The Hundred Boston Orators Appointed by the Municipal Authorities and Other Public Bodies, from 1770 to 1852: Comprising Historical Gleanings Illustrating the Principles and Progress of Our Republican Institutions
J. P. Jewett, 1853 - 720 Seiten
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Adams American appeared appointed AUTHORITIES became born Boston British called cause character church College common Congress constitution convention Court daughter delivered devoted died duty early effect elected eloquence engaged England entered established expressed father feelings friends gave give graduated Hall Hancock hand Harvard College head heart honor independence institution interest James John Josiah Quincy Judge July letter liberty living manner March married Massachusetts meeting memory mind nature never object occasion once opinion oration originated Otis party passed patriotic period person Phi Beta Kappa political present president principles published Quincy received remains remarked representative Samuel says Senate Society soon speech spirit thought tion town United Warren Washington whole young
Seite 424 - On its annual return they will shed tears, copious, gushing tears, not of subjection and slavery, not of agony and distress, but of exultation, of gratitude, and of joy. Sir, before God, I believe the hour is come. My judgment approves this measure, and my whole heart is in it. All that I have, and all that I am, and all that I hope, in this life, I am now ready here to stake upon it ; and I leave off, as I begun, that live or die, survive or perish, I am for the declaration.
Seite 236 - How sleep the brave who sink to rest, By all their country's wishes blest ! When Spring, with dewy fingers cold, Returns to deck their hallowed mould, She there shall dress a sweeter sod Than Fancy's feet have ever trod. By fairy hands their knell is rung ; By forms unseen their dirge is sung ; There Honour comes, a pilgrim gray, To bless the turf that wraps their clay ; And freedom shall awhile repair, To dwell a weeping hermit there ! ODE TO MERCY.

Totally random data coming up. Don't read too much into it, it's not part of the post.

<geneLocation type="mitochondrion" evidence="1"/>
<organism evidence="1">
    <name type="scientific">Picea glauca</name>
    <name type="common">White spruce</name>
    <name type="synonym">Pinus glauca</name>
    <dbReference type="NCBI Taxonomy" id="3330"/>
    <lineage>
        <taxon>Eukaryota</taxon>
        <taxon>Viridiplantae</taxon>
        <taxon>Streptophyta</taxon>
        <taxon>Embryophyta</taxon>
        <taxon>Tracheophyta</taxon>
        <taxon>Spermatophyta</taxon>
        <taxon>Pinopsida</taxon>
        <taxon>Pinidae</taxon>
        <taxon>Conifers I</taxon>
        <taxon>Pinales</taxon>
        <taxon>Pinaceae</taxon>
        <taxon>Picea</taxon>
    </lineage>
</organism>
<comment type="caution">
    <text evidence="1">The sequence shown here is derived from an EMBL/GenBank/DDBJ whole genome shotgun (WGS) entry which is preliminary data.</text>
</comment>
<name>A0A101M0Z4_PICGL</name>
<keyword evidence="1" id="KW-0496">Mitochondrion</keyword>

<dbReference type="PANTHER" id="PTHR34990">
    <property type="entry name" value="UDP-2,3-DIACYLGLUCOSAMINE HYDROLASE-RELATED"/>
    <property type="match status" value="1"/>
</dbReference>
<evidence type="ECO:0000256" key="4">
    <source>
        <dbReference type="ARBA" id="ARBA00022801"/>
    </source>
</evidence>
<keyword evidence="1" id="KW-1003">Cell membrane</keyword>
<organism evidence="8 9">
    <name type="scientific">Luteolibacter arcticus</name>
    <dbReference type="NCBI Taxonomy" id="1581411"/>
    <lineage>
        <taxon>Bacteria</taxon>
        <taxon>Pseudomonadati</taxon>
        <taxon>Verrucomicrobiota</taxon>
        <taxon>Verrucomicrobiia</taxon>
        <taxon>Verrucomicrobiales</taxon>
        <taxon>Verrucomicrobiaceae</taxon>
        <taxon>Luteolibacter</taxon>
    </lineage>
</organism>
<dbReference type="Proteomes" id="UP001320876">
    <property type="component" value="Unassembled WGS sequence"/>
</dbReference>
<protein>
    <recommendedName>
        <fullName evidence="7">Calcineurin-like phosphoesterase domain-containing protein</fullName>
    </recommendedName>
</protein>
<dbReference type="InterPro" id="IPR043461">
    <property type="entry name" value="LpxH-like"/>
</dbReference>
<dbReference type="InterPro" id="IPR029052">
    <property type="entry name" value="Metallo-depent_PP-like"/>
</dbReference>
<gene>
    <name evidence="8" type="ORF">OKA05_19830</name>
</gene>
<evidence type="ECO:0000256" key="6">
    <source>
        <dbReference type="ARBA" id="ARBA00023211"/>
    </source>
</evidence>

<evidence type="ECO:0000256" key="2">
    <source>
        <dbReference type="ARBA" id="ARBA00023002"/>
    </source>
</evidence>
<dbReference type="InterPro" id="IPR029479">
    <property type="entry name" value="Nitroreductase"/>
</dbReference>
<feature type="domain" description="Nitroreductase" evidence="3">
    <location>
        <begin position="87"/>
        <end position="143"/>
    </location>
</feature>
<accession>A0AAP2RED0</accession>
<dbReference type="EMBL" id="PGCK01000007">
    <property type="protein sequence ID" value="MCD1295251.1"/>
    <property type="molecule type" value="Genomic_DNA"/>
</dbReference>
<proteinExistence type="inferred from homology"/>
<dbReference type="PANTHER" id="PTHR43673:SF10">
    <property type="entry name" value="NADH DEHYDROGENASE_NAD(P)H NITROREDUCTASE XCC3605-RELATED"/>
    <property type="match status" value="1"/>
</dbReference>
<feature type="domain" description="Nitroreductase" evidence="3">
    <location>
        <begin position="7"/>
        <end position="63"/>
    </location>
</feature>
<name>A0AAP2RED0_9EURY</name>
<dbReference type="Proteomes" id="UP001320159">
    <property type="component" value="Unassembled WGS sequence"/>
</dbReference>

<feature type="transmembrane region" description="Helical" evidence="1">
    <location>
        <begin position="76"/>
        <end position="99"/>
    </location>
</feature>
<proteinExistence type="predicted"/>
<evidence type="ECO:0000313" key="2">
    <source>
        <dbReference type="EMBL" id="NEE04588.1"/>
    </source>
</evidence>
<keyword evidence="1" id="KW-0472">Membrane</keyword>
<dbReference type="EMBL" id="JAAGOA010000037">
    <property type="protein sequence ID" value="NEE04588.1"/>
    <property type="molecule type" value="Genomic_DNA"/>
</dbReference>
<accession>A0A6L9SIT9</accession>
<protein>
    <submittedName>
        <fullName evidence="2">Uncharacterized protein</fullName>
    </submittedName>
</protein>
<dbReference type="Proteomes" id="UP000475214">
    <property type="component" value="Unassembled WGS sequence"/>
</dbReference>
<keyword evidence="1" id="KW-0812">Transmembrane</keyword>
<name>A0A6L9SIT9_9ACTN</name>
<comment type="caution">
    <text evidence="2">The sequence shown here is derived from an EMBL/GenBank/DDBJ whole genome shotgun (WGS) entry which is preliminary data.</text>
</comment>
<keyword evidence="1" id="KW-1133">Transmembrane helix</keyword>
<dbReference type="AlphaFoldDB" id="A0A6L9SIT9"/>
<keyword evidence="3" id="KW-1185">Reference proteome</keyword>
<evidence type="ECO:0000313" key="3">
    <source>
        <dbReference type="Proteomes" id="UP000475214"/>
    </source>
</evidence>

Seite 239 - Horatio, what a wounded name, Things standing thus unknown, shall live behind me ? If thou didst ever hold me in thy heart, Absent thee from felicity awhile, And in this harsh world draw thy breath in pain, To tell my story.
Seite 422 - Sink or swim, live or die, survive or perish, I give my hand and my heart to this vote. It is true, indeed, that in the beginning we aimed not at independence. But there's a Divinity which shapes our ends. The injustice of England has driven us to arms ; and, blinded to her own interest for our good, she has obstinately persisted, till independence is now within our grasp. We have but to reach forth to it, and it is ours. Why, then, should we defer the Declaration...
Seite 399 - Taxes on everything on earth, and the waters under the earth ; on everything that comes from abroad, or is grown at home. Taxes on the raw material ; taxes on every fresh value that is added to it by the industry of man. Taxes on the sauce which pampers man's appetite, and the drug that restores him to health ; on the ermine which decorates the judge, and the rope which hangs the criminal ; on the poor man's salt, and the rich man's spice; on the brass nails of the coffin, and the ribands of the...
Seite 422 - Cut off from all hope of royal clemency, what are you, what can you be, while the power of England remains, but outlaws ? If we postpone independence, do we mean to carry on, or to give up the war ? Do we mean to submit to the measures of parliament, Boston port bill and all ? Do we mean to submit, and consent that we ourselves shall be ground to powder, and our country and its rights trodden down in the dust? I know we do not mean to submit. We never shall submit.
Seite 702 - Hyperion's curls; the front of Jove himself; An eye like Mars, to threaten and command; A station like the herald Mercury New-lighted on a heaven-kissing hill; A combination and a form indeed, Where every god did seem to set his seal, To give the world assurance of a man: This was your husband.
Seite 422 - Are not you, sir, who sit in that chair, is not he, our venerable colleague near you, are you not both already the proscribed...
Seite 156 - The second day of July, 1776, will be the most memorable epoch in the history of America. I am apt to believe that it will be celebrated by succeeding generations as the great anniversary festival. It ought to be commemorated as the day of deliverance, by solemn acts of devotion to God Almighty. It ought to be solemnized with pomp and parade, with shows, games, sports, guns, bells, bonfires, and illuminations, from one end of the continent to the other, from this time forward forevermore.